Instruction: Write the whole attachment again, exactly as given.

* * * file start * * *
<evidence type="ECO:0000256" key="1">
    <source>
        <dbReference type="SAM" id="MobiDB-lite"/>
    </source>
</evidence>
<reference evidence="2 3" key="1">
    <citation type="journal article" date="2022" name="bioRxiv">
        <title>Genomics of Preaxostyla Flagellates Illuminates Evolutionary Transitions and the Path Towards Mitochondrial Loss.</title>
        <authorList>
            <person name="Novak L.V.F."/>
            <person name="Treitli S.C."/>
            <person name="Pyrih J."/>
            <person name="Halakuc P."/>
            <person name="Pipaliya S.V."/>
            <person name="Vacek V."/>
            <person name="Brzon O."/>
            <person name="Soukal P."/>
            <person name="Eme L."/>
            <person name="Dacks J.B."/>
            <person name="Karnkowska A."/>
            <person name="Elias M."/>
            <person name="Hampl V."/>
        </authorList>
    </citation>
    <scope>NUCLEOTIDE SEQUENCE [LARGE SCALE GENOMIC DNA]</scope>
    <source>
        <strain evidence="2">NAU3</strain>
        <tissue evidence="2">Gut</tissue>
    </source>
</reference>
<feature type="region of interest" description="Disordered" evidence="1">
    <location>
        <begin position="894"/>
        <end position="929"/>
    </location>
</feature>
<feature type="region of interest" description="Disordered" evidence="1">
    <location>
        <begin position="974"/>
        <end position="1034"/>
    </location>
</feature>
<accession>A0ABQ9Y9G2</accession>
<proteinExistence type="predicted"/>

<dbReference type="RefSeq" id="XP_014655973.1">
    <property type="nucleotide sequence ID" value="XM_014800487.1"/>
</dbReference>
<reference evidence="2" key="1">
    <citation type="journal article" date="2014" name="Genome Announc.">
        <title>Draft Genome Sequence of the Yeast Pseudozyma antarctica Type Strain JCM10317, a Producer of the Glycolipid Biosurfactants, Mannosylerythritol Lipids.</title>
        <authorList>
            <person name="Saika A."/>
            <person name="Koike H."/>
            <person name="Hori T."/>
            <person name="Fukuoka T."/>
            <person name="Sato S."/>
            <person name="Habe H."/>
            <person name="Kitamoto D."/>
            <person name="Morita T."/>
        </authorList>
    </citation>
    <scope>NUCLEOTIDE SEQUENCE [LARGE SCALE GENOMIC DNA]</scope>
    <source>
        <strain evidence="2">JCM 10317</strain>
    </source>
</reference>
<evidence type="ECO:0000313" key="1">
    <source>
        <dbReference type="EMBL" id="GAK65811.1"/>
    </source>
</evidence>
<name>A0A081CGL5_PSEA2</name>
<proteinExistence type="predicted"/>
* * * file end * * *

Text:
<evidence type="ECO:0000256" key="1">
    <source>
        <dbReference type="SAM" id="MobiDB-lite"/>
    </source>
</evidence>
<reference evidence="2 3" key="1">
    <citation type="journal article" date="2022" name="bioRxiv">
        <title>Genomics of Preaxostyla Flagellates Illuminates Evolutionary Transitions and the Path Towards Mitochondrial Loss.</title>
        <authorList>
            <person name="Novak L.V.F."/>
            <person name="Treitli S.C."/>
            <person name="Pyrih J."/>
            <person name="Halakuc P."/>
            <person name="Pipaliya S.V."/>
            <person name="Vacek V."/>
            <person name="Brzon O."/>
            <person name="Soukal P."/>
            <person name="Eme L."/>
            <person name="Dacks J.B."/>
            <person name="Karnkowska A."/>
            <person name="Elias M."/>
            <person name="Hampl V."/>
        </authorList>
    </citation>
    <scope>NUCLEOTIDE SEQUENCE [LARGE SCALE GENOMIC DNA]</scope>
    <source>
        <strain evidence="2">NAU3</strain>
        <tissue evidence="2">Gut</tissue>
    </source>
</reference>
<feature type="region of interest" description="Disordered" evidence="1">
    <location>
        <begin position="894"/>
        <end position="929"/>
    </location>
</feature>
<feature type="region of interest" description="Disordered" evidence="1">
    <location>
        <begin position="974"/>
        <end position="1034"/>
    </location>
</feature>
<accession>A0ABQ9Y9G2</accession>
<proteinExistence type="predicted"/>

<dbReference type="RefSeq" id="XP_014655973.1">
    <property type="nucleotide sequence ID" value="XM_014800487.1"/>
</dbReference>
<reference evidence="2" key="1">
    <citation type="journal article" date="2014" name="Genome Announc.">
        <title>Draft Genome Sequence of the Yeast Pseudozyma antarctica Type Strain JCM10317, a Producer of the Glycolipid Biosurfactants, Mannosylerythritol Lipids.</title>
        <authorList>
            <person name="Saika A."/>
            <person name="Koike H."/>
            <person name="Hori T."/>
            <person name="Fukuoka T."/>
            <person name="Sato S."/>
            <person name="Habe H."/>
            <person name="Kitamoto D."/>
            <person name="Morita T."/>
        </authorList>
    </citation>
    <scope>NUCLEOTIDE SEQUENCE [LARGE SCALE GENOMIC DNA]</scope>
    <source>
        <strain evidence="2">JCM 10317</strain>
    </source>
</reference>
<evidence type="ECO:0000313" key="1">
    <source>
        <dbReference type="EMBL" id="GAK65811.1"/>
    </source>
</evidence>
<name>A0A081CGL5_PSEA2</name>
<proteinExistence type="predicted"/>